Gregory v. Helvering

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Gregory v. Helvering
by the Supreme Court of the United States

Gregory v. Helvering, 293 U.S. 465 (1935), was a landmark decision by the United States Supreme Court concerned with U.S. income tax law. The case is cited as part of the basis for two legal doctrines: the business purpose doctrine and the doctrine of substance over form. Excerpted from Gregory v. Helvering on Wikipedia, the free encyclopedia.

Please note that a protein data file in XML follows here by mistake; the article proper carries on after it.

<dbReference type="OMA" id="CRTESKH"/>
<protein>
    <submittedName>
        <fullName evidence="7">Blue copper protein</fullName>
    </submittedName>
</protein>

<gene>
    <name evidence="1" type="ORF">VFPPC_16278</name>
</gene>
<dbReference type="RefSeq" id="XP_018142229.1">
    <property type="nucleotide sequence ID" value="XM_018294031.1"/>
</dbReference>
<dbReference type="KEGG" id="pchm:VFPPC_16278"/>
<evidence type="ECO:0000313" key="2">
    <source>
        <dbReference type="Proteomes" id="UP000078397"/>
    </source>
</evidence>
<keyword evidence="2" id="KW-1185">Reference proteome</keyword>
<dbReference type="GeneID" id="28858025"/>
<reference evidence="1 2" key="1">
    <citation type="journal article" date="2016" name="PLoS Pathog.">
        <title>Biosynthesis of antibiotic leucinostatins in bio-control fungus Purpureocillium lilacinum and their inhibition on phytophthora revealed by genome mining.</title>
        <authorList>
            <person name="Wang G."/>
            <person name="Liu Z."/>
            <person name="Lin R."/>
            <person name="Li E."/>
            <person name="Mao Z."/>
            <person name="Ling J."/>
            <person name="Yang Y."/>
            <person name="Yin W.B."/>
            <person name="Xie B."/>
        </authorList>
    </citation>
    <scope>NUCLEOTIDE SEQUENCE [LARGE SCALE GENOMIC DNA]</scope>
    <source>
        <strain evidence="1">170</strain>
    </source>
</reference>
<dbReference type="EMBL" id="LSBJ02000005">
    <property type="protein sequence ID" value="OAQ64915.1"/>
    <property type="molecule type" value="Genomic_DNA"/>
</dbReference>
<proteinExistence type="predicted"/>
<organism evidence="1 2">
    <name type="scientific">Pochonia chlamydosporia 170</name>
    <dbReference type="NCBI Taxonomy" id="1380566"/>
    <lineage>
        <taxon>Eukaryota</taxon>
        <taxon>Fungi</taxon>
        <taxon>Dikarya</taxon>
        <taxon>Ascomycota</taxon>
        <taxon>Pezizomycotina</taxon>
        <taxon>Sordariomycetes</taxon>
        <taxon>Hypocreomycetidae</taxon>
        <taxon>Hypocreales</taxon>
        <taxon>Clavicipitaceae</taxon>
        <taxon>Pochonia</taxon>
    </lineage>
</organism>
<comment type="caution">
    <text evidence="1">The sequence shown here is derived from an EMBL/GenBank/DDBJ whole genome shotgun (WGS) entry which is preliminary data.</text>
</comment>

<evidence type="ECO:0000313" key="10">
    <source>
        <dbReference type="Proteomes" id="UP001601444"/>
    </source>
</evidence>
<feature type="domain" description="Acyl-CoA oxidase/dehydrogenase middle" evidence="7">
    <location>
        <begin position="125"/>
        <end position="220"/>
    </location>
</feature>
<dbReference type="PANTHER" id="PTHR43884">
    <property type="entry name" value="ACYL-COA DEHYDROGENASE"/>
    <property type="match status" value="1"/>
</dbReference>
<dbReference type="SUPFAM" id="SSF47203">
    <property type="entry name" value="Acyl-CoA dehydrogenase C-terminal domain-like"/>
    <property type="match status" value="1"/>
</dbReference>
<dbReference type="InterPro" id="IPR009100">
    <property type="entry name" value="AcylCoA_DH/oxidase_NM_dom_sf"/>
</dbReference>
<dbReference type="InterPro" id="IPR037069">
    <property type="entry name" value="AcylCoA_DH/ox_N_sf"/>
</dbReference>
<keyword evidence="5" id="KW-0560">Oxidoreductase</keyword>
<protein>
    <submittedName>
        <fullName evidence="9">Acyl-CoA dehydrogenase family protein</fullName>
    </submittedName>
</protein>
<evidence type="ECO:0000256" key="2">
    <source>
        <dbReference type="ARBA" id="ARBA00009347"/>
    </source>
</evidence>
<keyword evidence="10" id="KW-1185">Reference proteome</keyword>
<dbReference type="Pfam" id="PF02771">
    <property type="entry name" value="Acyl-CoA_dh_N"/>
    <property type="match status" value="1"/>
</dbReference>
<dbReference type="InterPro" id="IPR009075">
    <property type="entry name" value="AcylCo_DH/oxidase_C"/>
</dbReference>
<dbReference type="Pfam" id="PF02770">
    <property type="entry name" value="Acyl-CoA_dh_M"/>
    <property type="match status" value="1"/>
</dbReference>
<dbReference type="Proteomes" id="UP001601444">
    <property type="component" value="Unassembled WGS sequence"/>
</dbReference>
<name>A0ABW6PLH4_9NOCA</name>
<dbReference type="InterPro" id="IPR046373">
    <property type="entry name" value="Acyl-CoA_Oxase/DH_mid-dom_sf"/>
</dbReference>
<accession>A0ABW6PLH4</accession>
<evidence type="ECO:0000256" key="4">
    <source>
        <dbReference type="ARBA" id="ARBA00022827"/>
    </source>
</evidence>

United States Supreme Court

293 U.S. 465

Gregory  v.  Helvering

No. 127  Argued: Dec. 4, 5, 1934. --- Decided: Jan 7, 1935

[Syllabus from 466 intentionally omitted]

Mr. Hugh Satterlee, of Washington, D.C., for petitioner.

The Attorney General and Mr. J. Crawford Biggs, Sol. Gen., of Washington, D.C., for respondent.

Mr. Justice SUTHERLAND delivered the opinion of the Court.


This work is in the public domain in the United States because it is a work of the United States federal government (see 17 U.S.C. 105).